Eugene Thacker
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"Appropriate Technology: Artificial Products, Mediation, and Streaming Media"

Streaming media embody one of the more prevalent paradoxes of digtial culture: live streaming events over the Web are simultaneously real-time events (in the manner that music concerts or theatre performances are), but they are also saturated with complex notions of distance, absence, remoteness (technological mediations which include networks, bandwidth, software, computer interfaces). Here the already complex notion of presence is infused with and constituted through technological mediation, a tension inherent within the notion of mediation itself (the distance or buffering which also establishes a connection). Streaming media are thus put into a unique space of immediacy (live, real-time event) and mediation (cybercasting via the medium of computer and networking technologies). Mainstream, commercial media rarely even recognize this tension, presenting media as simply transparent and immediate (we are seing this happen now with the incorporation of RealVideo). One of the tasks of the artist or cultural activist would be, then, to highlight and investigate this tension - a tension not only at the heart of streaming media technology, but a tension indicative of digital culture generally.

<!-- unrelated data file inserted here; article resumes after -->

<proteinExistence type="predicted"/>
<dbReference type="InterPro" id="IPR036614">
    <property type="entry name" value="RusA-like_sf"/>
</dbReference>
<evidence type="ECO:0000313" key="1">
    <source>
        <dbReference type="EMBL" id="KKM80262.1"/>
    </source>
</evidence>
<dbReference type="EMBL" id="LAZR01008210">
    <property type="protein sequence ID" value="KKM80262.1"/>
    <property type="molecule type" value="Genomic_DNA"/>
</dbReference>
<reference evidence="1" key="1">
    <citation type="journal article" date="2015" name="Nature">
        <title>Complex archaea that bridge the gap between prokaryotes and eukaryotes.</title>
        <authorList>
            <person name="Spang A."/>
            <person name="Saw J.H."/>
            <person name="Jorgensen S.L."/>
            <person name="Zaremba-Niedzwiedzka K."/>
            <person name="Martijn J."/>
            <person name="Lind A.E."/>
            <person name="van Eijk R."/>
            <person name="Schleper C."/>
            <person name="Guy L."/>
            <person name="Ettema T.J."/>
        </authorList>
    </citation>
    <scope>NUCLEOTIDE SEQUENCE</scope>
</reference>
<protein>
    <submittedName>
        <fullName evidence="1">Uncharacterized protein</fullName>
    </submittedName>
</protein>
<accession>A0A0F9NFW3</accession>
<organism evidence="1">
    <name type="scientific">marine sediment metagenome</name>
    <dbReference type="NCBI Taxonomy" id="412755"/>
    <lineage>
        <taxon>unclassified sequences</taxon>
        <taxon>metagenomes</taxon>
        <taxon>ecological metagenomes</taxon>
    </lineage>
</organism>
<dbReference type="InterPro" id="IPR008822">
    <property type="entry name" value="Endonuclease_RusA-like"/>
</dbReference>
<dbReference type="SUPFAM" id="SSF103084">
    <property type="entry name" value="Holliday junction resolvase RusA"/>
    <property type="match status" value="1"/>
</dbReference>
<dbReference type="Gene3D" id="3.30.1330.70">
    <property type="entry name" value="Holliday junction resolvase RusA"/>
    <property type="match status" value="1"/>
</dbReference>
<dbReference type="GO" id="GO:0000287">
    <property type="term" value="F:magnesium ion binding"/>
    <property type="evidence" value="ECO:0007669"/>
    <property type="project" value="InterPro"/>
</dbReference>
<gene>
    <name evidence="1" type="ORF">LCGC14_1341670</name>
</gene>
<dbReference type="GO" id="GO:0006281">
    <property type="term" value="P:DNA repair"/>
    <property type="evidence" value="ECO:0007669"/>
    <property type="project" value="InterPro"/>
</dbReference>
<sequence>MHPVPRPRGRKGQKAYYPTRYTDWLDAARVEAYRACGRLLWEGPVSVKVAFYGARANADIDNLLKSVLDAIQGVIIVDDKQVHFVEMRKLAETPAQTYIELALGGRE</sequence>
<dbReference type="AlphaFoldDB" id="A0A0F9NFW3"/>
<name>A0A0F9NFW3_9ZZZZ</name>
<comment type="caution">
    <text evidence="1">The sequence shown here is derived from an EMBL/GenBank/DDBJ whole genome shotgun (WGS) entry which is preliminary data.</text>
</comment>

Eugene Thacker teaches technology & culture at Rutgers University, where he directs [techne] New Media & Digital Arts. He is currently working on a book entitled "Bioinformatic Bodies: Biopolitics, Biotech, & the Discourse of the Posthuman." He is a member of Fakeshop and a contributing editor at The Thing.